But the strangest change from the politics of the 2000s is that prominent Republicans and conservatives—major figures in the pro-Trump right—have turned out to be actively pro-Putin. From Tucker Carlson becoming a Kremlin propaganda fixture to Candace Owens regurgitating Putin’s propaganda about Ukrainian history to Madison Cawthorn suggesting that Volodymyr Zelensky is a “thug,” the rhetoric of the right has clearly shifted away from support for a foreign policy explicitly promoting human dignity in the face of an authoritarian Russian regime.
But to what extent are the views of those conservative elites also held by rank-and-file Republicans? Let’s turn to the data.
In an AP-NORC poll conducted in mid-February—that is, just prior to the invasion of Ukraine—22 percent of Republican respondents thought the United States should play a “major role” in the Ukraine conflict. For Democrats, the number was 32 percent.
A post-invasion Navigator survey of registered voters conducted from March 3 to March 7 found that Democrats were more supportive than Republicans of sanctions on Russia and of sending Ukraine “military aid including arms and air support”:
The Navigator survey showed that Republicans and Democrats alike held unfavorable views of Russia and Putin and favorable views of Ukraine and Zelensky.
A Pew poll conducted last week appears to suggest that Republicans may be returning to their post-9/11 outlook, finding that 49 percent of Republican respondents believed the United States was not providing enough support to Ukraine, compared to Democrats who felt the same at 38 percent:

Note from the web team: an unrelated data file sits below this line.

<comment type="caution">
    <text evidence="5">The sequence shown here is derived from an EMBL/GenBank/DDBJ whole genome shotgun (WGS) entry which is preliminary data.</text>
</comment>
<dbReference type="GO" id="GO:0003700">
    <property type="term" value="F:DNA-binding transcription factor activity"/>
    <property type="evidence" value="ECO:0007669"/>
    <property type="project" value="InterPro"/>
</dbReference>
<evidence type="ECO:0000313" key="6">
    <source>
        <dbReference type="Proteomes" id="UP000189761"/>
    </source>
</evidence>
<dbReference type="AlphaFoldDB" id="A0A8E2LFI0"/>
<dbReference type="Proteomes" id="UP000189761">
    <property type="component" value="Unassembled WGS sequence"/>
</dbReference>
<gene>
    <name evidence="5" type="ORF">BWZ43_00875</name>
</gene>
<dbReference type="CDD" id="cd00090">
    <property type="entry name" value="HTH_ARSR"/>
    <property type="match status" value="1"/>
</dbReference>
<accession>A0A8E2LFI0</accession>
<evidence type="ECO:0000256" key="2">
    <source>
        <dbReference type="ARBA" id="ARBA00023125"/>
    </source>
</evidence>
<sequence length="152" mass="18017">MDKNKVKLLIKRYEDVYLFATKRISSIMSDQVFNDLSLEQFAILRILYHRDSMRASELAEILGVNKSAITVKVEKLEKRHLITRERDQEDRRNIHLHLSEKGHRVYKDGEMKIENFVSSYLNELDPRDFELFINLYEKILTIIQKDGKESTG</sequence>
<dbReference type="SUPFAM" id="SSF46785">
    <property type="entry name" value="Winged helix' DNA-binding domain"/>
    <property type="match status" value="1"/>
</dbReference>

To some extent, Republican views of U.S. policy toward Ukraine must be understood through a partisan lens rather than an ideological one. The Pew poll found that 67 percent of all Republicans, including 74 percent of all conservative Republicans, disapproved of the Biden administration’s response, compared to 17 percent among Democrats. Which raises the question of what, then, Republicans are in favor of doing that the Biden administration is not already doing?
Not sending troops. In a Monmouth University poll conducted from March 10 to March 14, 78 percent of Democrats say they are in favor of “sending troops to support our European allies as a deterrent to keep Russia from invading those countries,” compared to 65 percent of Republicans. This backs up a striking finding from the Navigator poll: Democrats had a much more favorable view of NATO than Republicans, by 50 to 24. The Pew poll, too, found more Democrats than Republicans favoring a large U.S. military presence in NATO countries neighboring Ukraine.
As far as sending troops to fight specifically in Ukraine, the Monmouth poll showed Democrats almost evenly split, with 46 percent in support and 49 percent opposed. But among Republicans, only 37 percent say they support deploying troops to Ukraine, while 62 percent are against.
Imagine going back in time to 2003 and telling Dick Cheney or Trent Lott that in about twenty years, more Democrats than Republicans would want to deploy U.S. troops abroad in response to a major foreign crisis. They’d think you were crazy.
Some of this shift can be chalked up to the partisanship surrounding Russia that went along with the Trump era. But there are deeper forces at work, too, having to do with the aftermath of the 9/11 era, the wars in Afghanistan and Iraq, and the changing nature of our political coalitions.
Because of those forces—and because of how Donald Trump remade the GOP—Republican voters abandoned their longstanding commitments to free trade, small government, public morality, and the rule of law.
The crisis in Ukraine can be seen as a test of how entirely Republicans have abandoned muscular foreign policy as well.